[What kind of noise are we talking about her? Fret buzz is caused by strings that are too close to the neck. You will experience some fret buzz when you press down the strings for a chord or note but it should be minimal and there should be no buzz at all when the strings are open. Some guitarists like their action just above buzzing while others like it much higher. I’m somewhere between with the treble strings quite high and the bass strings barely off the neck, which is kind of the opposite of what’s normally recommended. If you get noise from touching the other strings when you play, if you slip a string or something like that, then it’s a matter of technique and practice. Finding the right action is crucial for both the tone and playing. As I’ve said before you must also make sure that the neck isn’t bent or that there’s anything wrong with the frets. If you think it is or if you see any evidence of this you need to take the guitar to a tech and let him look at it. It’s a pretty easy job to adjust it. – Bjorn]

  21. MRK says:

    hey bjorn, great article, just wondering, i just set up my strat, and alot of times when i release a bend, the strings above the string i’m bending are noisy at the release, now obiviously its because i’m touching them, but does string height affect this, is there something i can do with the height to correct it, or do i need to refine the way i bend??? thanks for your input…
    matt

    [It might be the way you bend the strings but more likely that the action is too low. Try heightening the strings a little and see if it helps. Make sure that the neck is straight too. – Bjorn]

  22. terry64 says:

    Hi Bjorn, this is just to inform you that the pickup height setting on my immaculated Fender custom Shop DG NOS is really different.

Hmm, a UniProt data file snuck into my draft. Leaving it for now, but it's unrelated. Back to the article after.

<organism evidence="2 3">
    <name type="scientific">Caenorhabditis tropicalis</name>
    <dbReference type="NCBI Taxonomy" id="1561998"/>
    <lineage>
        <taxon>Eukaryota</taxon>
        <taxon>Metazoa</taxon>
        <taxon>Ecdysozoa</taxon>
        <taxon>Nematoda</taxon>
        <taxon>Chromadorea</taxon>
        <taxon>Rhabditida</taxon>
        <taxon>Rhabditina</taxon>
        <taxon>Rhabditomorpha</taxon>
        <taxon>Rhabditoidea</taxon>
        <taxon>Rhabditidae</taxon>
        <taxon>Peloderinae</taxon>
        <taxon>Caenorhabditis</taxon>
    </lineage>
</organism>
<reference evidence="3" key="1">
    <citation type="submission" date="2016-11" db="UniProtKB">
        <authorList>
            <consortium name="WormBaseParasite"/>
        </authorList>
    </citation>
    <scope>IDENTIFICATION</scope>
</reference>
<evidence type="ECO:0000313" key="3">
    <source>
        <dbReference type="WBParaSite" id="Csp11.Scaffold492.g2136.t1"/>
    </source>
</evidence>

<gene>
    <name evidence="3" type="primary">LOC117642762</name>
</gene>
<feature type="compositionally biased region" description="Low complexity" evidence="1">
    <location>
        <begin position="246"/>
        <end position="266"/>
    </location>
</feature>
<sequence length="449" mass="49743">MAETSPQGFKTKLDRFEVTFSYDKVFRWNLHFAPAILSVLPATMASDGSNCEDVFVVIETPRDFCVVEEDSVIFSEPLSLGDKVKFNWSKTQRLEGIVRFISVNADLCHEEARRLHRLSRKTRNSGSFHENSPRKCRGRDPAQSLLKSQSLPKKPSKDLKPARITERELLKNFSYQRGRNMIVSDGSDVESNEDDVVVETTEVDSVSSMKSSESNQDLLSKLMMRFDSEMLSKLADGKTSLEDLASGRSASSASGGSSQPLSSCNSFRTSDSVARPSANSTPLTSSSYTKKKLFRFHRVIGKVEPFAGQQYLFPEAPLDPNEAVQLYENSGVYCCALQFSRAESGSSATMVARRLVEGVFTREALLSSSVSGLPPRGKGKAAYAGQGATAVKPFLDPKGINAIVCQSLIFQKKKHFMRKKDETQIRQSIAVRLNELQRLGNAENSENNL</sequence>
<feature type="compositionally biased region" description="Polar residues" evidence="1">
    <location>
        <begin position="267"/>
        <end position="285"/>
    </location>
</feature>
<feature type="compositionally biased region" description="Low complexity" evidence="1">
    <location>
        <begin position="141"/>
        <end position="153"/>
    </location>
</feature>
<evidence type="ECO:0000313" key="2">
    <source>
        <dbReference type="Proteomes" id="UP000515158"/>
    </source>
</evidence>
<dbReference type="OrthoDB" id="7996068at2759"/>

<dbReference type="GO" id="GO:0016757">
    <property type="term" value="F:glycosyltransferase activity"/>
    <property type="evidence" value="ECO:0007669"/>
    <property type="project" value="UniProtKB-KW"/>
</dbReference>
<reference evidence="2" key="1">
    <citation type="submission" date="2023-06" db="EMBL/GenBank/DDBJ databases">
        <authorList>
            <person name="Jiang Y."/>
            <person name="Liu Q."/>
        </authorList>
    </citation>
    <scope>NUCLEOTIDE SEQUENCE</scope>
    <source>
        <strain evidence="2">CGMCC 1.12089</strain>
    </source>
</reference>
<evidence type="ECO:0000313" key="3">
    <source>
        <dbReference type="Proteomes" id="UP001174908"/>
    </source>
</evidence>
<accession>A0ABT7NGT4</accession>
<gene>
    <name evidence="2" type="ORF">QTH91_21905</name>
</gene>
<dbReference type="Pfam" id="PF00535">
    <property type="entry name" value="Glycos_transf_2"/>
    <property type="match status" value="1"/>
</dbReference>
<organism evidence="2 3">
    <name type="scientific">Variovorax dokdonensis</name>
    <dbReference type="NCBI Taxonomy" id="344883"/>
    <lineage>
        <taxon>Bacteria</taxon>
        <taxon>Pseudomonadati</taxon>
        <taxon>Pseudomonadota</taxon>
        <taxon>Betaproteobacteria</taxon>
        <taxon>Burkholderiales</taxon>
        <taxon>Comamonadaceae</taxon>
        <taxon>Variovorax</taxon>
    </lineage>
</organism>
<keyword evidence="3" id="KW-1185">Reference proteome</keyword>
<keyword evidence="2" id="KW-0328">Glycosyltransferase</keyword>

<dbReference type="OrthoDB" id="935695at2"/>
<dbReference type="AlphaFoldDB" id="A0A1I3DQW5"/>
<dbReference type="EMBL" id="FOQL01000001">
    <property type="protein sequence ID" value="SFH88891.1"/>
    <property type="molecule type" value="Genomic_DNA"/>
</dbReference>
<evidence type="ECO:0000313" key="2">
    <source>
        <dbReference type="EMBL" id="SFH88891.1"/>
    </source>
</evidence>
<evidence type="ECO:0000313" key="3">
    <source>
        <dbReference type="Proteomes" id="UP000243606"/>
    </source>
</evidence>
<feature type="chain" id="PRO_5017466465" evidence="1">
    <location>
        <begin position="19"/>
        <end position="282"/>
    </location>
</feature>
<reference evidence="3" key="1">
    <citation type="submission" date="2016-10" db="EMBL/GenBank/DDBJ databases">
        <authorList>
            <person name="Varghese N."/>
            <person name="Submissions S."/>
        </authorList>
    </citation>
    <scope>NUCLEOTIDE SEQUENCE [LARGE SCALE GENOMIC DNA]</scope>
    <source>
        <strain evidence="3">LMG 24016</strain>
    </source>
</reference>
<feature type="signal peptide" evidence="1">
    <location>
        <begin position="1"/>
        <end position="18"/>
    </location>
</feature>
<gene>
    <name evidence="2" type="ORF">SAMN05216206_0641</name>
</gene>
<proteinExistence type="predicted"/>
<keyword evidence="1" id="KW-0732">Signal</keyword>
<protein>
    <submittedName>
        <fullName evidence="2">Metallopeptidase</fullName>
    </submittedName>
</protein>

I don’t have a thickness-meter (horrible translation for the italian “spessimetro”, the tool used to precisely measure very small distances), but what I can see is that for the 1st (treble) string the height is about 1 mm for both the neck and bridge pickup (the height for the middle pickup is higher), while for the 6th (bass) string we are at about 2.9 mm. This last is measured with a caliber, but take into account that this tool is not ideal since strings bends,
    All these with string pressed on the last fret.
    As you see these are different from the recommended Fender setting…
    I think gdkzen is right, Fender recommended setting is just a guideline, too many variables to be taken into account.

    Thanks for the great article,
    Terry64

    [Yes, it’s a guideline and so is the factory set up on the guitars. The setup on the DG Strat is probably not how David has his setup and I recommend that you make your own adjustments to fit your preferences and style. – Bjorn]

  23. alessandro bart says:

    hi friend
    i sent 2 pics of my equipment weeks ago.
    the large rack inspired at gilmour’ one